is to be held in June 20X6. The advances relate to a new publication which Frodo Ltd has
commissioned and advertised heavily but which is not yet in production.
(3) There were no movements of non-current assets during the year. However, on 28 February 20X6,
Frodo Ltd decided to sell a major item of plant for which it no longer has any use. This plant cost
CU120,000 on 1 April 20X1 and was advertised for sale on 1 March 20X6 at a price of CU5,000. In
April 20X6 a buyer was identified at the advertised price. The sale is expected to be completed in May
20X6.
Plant is depreciated on a 10% straight line basis, taking into account the month of sale or purchase.
Freehold buildings are depreciated over their useful life of 40 years. Depreciation on plant is charged
to cost of sales. Depreciation on freehold land and buildings is charged to administrative expenses.
(4) At the year end the company was in the throes of a legal action by one of its competitors which claims
that Frodos textbook has breached copyright. The case is not due to be decided until June 20X6 but
Frodo Ltds legal advisors think that the company has a 60% chance of losing the case and estimates
that this would cost Frodo Ltd CU100,000.
(5) One of Frodo Ltds customers who owed CU10,000 at the year end was declared bankrupt on 1 May
20X6.
(6) Closing inventories at cost amounted to CU120,000. Within this valuation is an amount of CU50,000
relating to fixed overheads, being a share of total fixed overheads of CU1 million. Frodo Ltd had
expected to produce one million books during the year but, due to production difficulties only in fact
produced 800,000. Overheads have been allocated on the basis of CU1.25 per book.
(7) The following should be provided for at the year end.
Income tax of CU350,000
An ordinary dividend of 20p per share
The preference dividend
Requirements
(a) Prepare an income statement for Frodo Ltd for the year ended 31 March 20X6 and a balance sheet as
at that date in a form suitable for publication. You should classify expenses by function. (21 marks)
(b) Explain the considerations underlying the accounting requirements for not-for-profit entities, including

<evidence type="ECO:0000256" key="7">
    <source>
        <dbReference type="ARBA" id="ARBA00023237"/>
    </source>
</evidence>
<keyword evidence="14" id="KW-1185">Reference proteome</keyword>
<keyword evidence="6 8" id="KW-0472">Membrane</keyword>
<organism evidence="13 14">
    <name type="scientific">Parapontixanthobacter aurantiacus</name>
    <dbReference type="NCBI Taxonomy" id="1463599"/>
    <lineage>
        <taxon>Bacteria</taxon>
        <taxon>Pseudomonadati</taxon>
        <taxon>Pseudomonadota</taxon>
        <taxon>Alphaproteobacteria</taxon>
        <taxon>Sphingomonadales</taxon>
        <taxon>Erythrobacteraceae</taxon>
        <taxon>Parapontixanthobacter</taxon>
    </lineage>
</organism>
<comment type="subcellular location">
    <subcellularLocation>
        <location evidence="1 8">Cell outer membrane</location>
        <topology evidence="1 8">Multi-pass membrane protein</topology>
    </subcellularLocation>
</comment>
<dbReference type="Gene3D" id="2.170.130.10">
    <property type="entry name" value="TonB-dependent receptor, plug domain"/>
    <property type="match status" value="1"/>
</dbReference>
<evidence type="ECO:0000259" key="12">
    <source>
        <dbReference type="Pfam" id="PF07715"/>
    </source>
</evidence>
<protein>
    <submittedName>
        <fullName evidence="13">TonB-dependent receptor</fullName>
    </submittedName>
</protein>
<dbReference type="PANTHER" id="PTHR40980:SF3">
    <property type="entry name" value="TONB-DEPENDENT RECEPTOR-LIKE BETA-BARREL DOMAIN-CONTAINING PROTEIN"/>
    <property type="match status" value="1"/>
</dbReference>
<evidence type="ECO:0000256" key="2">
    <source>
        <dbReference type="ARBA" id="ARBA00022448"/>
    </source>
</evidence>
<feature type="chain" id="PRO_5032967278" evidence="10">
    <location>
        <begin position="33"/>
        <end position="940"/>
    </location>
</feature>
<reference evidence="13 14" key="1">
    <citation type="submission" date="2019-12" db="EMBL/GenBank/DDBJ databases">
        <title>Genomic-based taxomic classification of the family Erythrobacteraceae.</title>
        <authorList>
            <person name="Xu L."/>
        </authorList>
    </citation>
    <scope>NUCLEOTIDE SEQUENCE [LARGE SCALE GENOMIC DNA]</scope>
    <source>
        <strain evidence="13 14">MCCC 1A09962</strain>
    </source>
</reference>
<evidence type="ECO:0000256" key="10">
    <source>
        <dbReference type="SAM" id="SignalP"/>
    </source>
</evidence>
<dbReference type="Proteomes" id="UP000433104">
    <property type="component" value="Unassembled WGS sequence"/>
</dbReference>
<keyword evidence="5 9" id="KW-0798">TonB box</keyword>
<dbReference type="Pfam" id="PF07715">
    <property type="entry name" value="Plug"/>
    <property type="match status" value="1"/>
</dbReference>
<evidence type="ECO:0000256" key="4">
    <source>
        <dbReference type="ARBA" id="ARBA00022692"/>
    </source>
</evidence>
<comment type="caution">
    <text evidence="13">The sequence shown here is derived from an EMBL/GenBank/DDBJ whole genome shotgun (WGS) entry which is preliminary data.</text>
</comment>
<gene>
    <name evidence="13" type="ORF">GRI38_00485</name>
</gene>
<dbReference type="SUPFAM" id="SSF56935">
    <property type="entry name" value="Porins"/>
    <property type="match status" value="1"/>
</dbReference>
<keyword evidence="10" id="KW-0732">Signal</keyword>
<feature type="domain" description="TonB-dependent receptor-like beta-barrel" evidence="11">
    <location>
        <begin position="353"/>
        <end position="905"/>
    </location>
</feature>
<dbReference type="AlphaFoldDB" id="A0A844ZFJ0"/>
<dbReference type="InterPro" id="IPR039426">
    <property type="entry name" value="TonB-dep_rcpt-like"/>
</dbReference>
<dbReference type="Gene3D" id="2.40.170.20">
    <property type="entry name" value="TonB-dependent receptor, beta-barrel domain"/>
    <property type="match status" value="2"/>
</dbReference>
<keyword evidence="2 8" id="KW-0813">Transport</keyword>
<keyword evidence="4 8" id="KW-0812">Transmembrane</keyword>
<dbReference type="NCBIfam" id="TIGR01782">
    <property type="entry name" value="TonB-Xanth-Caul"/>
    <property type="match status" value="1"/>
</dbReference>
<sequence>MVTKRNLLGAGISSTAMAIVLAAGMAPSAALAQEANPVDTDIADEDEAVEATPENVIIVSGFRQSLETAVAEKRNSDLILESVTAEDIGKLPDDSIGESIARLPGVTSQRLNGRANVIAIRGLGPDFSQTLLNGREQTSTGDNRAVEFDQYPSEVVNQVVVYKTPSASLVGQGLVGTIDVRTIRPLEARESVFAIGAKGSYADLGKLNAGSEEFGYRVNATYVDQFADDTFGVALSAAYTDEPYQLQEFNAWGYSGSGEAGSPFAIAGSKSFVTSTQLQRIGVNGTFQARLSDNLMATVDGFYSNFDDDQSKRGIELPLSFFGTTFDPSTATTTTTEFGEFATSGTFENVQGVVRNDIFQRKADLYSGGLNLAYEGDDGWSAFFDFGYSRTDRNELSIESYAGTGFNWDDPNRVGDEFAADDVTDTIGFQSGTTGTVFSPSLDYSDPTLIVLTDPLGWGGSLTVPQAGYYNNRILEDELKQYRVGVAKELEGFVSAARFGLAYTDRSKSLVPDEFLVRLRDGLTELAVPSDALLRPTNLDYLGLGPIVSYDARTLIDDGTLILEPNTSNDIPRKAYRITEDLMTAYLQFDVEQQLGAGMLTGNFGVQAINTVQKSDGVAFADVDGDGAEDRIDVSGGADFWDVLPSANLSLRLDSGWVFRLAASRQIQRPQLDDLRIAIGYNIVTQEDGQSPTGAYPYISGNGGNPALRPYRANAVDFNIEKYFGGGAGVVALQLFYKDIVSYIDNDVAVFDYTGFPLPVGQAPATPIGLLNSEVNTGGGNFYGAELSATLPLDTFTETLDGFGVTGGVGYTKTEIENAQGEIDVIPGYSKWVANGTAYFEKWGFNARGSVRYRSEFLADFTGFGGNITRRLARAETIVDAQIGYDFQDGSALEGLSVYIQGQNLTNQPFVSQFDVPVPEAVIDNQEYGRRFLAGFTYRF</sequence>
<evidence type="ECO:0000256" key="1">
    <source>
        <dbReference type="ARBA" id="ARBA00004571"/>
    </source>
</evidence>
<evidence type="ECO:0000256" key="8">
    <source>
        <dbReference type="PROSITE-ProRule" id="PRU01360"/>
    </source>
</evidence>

the possible relevance of BFRSs and IPSASs. (5 marks)
(26 marks)

7 Plodder Ltd
As at 30 November 20X0 and 30 November 20W9 Plodder Ltd had the following summarised balance
sheets.
20X0 20W9
CU CU CU CU
ASSETS
Non-current assets
Property, plant and equipment 2,918,000 2,401,000
Intangibles 550,000 584,000
Investments 406,000
3,874,000 2,985,000
Current assets
Inventories 685,000 598,000
Trade and other receivables 480,000 465,000
Prepayments 96,000 126,000
Cash and cash equivalents 226,000 200,000
1,487,000 1,389,000

The Institute of Chartered Accountants in England and Wales, March 2009 9


Preparation of full single entity financial statements

20X0 20W9
CU CU CU CU
Total assets 5,361,000 4,374,000
EQUITY AND LIABILITIES
Capital and reserves
Ordinary share capital 1,100,000 1,000,000
Share premium account 342,000 200,000
Revaluation reserve 375,000
Retained earnings 1,785,000 1,311,000
3,602,000 2,511,000
Non-current liabilities
Borrowings 500,000 1,000,000
Current liabilities
Trade and other payables 749,000 427,000
Accruals 108,000 131,000
Taxation 282,000 165,000
Provisions 120,000 140,000
1,259,000 863,000
Total equity and liabilities 5,361,000 4,374,000

Plodder Ltd's income statement for the year ended 30 November 20X0 was as follows.
CU
Revenue 5,762,000
Cost of sales (4,630,000)
Gross profit 1,132,000
Distribution costs (236,000)
Administrative expenses (127,000)
Profit from operations 769,000
Finance charge (68,000)
Investment income 55,000
Profit before tax 756,000
Income tax expense (232,000)
Profit for the period 524,000
The following additional information is relevant.
(1) Included within trade and other payables at 30 November 20X0 is CU351,000 (20W9 CU106,000)
relating to purchases of property, plant and equipment.
(2) Included within accruals at 30 November 20X0 is CU25,000 (20W9 CU50,000) in respect of interest
payable.
(3) Property, plant and equipment and intangible assets can be analysed as follows.
20X0 20W9
CU CU
Property, plant and equipment